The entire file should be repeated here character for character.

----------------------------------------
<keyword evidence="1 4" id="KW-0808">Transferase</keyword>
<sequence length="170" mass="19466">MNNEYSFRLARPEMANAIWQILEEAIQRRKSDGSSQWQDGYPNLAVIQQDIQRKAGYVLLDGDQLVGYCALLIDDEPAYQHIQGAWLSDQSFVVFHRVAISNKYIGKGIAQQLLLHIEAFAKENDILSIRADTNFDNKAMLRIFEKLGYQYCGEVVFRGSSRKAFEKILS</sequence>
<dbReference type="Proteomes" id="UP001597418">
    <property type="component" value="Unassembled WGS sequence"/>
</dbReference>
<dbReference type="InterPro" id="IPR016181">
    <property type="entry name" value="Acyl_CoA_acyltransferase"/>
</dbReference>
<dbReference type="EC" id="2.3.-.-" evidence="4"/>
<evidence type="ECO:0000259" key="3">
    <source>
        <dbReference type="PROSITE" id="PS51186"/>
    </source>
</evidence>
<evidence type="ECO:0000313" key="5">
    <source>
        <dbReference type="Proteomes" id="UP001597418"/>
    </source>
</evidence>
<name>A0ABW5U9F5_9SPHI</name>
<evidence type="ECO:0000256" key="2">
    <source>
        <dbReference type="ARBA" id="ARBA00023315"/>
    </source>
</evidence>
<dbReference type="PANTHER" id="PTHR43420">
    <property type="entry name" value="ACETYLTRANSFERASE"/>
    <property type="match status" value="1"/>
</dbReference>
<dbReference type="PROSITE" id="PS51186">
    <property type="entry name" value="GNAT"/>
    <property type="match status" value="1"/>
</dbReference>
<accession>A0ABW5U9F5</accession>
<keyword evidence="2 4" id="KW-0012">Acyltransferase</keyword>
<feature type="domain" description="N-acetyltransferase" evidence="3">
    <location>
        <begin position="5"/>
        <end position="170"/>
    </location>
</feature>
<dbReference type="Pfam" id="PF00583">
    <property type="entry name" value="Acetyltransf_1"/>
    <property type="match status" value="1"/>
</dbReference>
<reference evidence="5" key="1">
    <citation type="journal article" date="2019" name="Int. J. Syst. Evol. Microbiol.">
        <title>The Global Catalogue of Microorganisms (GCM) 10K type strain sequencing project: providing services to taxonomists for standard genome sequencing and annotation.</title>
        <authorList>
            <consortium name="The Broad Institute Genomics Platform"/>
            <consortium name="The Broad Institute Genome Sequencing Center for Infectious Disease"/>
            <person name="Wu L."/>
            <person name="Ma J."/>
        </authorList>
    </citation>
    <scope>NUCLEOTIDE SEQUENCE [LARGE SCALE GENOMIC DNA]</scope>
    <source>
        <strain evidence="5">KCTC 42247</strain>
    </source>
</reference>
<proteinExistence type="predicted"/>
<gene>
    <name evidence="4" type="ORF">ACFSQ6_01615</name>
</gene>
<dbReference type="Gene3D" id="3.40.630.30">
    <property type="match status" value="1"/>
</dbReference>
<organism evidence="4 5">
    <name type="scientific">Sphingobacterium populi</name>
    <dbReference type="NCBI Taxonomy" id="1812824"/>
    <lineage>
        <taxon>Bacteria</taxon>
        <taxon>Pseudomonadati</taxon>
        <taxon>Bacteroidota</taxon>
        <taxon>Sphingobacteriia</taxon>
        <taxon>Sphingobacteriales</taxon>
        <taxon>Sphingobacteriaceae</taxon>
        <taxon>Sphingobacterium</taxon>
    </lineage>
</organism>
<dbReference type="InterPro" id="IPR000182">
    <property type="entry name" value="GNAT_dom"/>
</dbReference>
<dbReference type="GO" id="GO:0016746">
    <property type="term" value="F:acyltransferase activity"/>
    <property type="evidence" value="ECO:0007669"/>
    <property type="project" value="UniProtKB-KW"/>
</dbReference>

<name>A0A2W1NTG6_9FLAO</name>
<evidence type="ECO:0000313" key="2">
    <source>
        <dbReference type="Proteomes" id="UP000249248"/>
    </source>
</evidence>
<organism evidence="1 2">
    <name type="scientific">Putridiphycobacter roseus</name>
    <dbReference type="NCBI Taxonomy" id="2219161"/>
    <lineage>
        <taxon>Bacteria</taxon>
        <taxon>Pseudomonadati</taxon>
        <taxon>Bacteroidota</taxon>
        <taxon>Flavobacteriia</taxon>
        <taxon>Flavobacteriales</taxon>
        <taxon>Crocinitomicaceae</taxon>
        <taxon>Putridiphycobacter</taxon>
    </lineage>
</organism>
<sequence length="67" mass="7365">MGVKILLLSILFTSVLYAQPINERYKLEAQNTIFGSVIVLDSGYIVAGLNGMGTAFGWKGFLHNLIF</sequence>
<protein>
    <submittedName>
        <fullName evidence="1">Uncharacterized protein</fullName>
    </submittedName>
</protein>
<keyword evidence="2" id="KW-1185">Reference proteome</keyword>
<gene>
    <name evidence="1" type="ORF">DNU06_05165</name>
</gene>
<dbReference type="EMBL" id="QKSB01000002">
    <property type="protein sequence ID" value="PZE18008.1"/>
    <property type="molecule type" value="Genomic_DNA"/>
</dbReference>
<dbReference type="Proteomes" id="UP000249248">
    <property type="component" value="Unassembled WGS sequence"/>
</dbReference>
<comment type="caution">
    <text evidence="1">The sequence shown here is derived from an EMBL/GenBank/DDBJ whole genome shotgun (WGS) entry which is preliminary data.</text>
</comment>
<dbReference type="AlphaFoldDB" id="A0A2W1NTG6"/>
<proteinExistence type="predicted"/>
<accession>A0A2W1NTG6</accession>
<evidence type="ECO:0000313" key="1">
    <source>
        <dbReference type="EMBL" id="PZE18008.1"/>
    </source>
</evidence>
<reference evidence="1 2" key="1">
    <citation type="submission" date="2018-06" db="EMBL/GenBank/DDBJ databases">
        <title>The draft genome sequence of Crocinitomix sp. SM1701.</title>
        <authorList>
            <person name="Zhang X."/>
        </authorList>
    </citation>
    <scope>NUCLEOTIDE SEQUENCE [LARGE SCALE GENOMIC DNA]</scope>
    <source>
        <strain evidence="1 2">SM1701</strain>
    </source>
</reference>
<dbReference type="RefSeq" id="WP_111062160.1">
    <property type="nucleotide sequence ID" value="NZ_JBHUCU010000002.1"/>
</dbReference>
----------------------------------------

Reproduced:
<keyword evidence="1 4" id="KW-0808">Transferase</keyword>
<sequence length="170" mass="19466">MNNEYSFRLARPEMANAIWQILEEAIQRRKSDGSSQWQDGYPNLAVIQQDIQRKAGYVLLDGDQLVGYCALLIDDEPAYQHIQGAWLSDQSFVVFHRVAISNKYIGKGIAQQLLLHIEAFAKENDILSIRADTNFDNKAMLRIFEKLGYQYCGEVVFRGSSRKAFEKILS</sequence>
<dbReference type="Proteomes" id="UP001597418">
    <property type="component" value="Unassembled WGS sequence"/>
</dbReference>
<dbReference type="InterPro" id="IPR016181">
    <property type="entry name" value="Acyl_CoA_acyltransferase"/>
</dbReference>
<dbReference type="EC" id="2.3.-.-" evidence="4"/>
<evidence type="ECO:0000259" key="3">
    <source>
        <dbReference type="PROSITE" id="PS51186"/>
    </source>
</evidence>
<evidence type="ECO:0000313" key="5">
    <source>
        <dbReference type="Proteomes" id="UP001597418"/>
    </source>
</evidence>
<name>A0ABW5U9F5_9SPHI</name>
<evidence type="ECO:0000256" key="2">
    <source>
        <dbReference type="ARBA" id="ARBA00023315"/>
    </source>
</evidence>
<dbReference type="PANTHER" id="PTHR43420">
    <property type="entry name" value="ACETYLTRANSFERASE"/>
    <property type="match status" value="1"/>
</dbReference>
<dbReference type="PROSITE" id="PS51186">
    <property type="entry name" value="GNAT"/>
    <property type="match status" value="1"/>
</dbReference>
<accession>A0ABW5U9F5</accession>
<keyword evidence="2 4" id="KW-0012">Acyltransferase</keyword>
<feature type="domain" description="N-acetyltransferase" evidence="3">
    <location>
        <begin position="5"/>
        <end position="170"/>
    </location>
</feature>
<dbReference type="Pfam" id="PF00583">
    <property type="entry name" value="Acetyltransf_1"/>
    <property type="match status" value="1"/>
</dbReference>
<reference evidence="5" key="1">
    <citation type="journal article" date="2019" name="Int. J. Syst. Evol. Microbiol.">
        <title>The Global Catalogue of Microorganisms (GCM) 10K type strain sequencing project: providing services to taxonomists for standard genome sequencing and annotation.</title>
        <authorList>
            <consortium name="The Broad Institute Genomics Platform"/>
            <consortium name="The Broad Institute Genome Sequencing Center for Infectious Disease"/>
            <person name="Wu L."/>
            <person name="Ma J."/>
        </authorList>
    </citation>
    <scope>NUCLEOTIDE SEQUENCE [LARGE SCALE GENOMIC DNA]</scope>
    <source>
        <strain evidence="5">KCTC 42247</strain>
    </source>
</reference>
<proteinExistence type="predicted"/>
<gene>
    <name evidence="4" type="ORF">ACFSQ6_01615</name>
</gene>
<dbReference type="Gene3D" id="3.40.630.30">
    <property type="match status" value="1"/>
</dbReference>
<organism evidence="4 5">
    <name type="scientific">Sphingobacterium populi</name>
    <dbReference type="NCBI Taxonomy" id="1812824"/>
    <lineage>
        <taxon>Bacteria</taxon>
        <taxon>Pseudomonadati</taxon>
        <taxon>Bacteroidota</taxon>
        <taxon>Sphingobacteriia</taxon>
        <taxon>Sphingobacteriales</taxon>
        <taxon>Sphingobacteriaceae</taxon>
        <taxon>Sphingobacterium</taxon>
    </lineage>
</organism>
<dbReference type="InterPro" id="IPR000182">
    <property type="entry name" value="GNAT_dom"/>
</dbReference>
<dbReference type="GO" id="GO:0016746">
    <property type="term" value="F:acyltransferase activity"/>
    <property type="evidence" value="ECO:0007669"/>
    <property type="project" value="UniProtKB-KW"/>
</dbReference>

<name>A0A2W1NTG6_9FLAO</name>
<evidence type="ECO:0000313" key="2">
    <source>
        <dbReference type="Proteomes" id="UP000249248"/>
    </source>
</evidence>
<organism evidence="1 2">
    <name type="scientific">Putridiphycobacter roseus</name>
    <dbReference type="NCBI Taxonomy" id="2219161"/>
    <lineage>
        <taxon>Bacteria</taxon>
        <taxon>Pseudomonadati</taxon>
        <taxon>Bacteroidota</taxon>
        <taxon>Flavobacteriia</taxon>
        <taxon>Flavobacteriales</taxon>
        <taxon>Crocinitomicaceae</taxon>
        <taxon>Putridiphycobacter</taxon>
    </lineage>
</organism>
<sequence length="67" mass="7365">MGVKILLLSILFTSVLYAQPINERYKLEAQNTIFGSVIVLDSGYIVAGLNGMGTAFGWKGFLHNLIF</sequence>
<protein>
    <submittedName>
        <fullName evidence="1">Uncharacterized protein</fullName>
    </submittedName>
</protein>
<keyword evidence="2" id="KW-1185">Reference proteome</keyword>
<gene>
    <name evidence="1" type="ORF">DNU06_05165</name>
</gene>
<dbReference type="EMBL" id="QKSB01000002">
    <property type="protein sequence ID" value="PZE18008.1"/>
    <property type="molecule type" value="Genomic_DNA"/>
</dbReference>
<dbReference type="Proteomes" id="UP000249248">
    <property type="component" value="Unassembled WGS sequence"/>
</dbReference>
<comment type="caution">
    <text evidence="1">The sequence shown here is derived from an EMBL/GenBank/DDBJ whole genome shotgun (WGS) entry which is preliminary data.</text>
</comment>
<dbReference type="AlphaFoldDB" id="A0A2W1NTG6"/>
<proteinExistence type="predicted"/>
<accession>A0A2W1NTG6</accession>
<evidence type="ECO:0000313" key="1">
    <source>
        <dbReference type="EMBL" id="PZE18008.1"/>
    </source>
</evidence>
<reference evidence="1 2" key="1">
    <citation type="submission" date="2018-06" db="EMBL/GenBank/DDBJ databases">
        <title>The draft genome sequence of Crocinitomix sp. SM1701.</title>
        <authorList>
            <person name="Zhang X."/>
        </authorList>
    </citation>
    <scope>NUCLEOTIDE SEQUENCE [LARGE SCALE GENOMIC DNA]</scope>
    <source>
        <strain evidence="1 2">SM1701</strain>
    </source>
</reference>
<dbReference type="RefSeq" id="WP_111062160.1">
    <property type="nucleotide sequence ID" value="NZ_JBHUCU010000002.1"/>
</dbReference>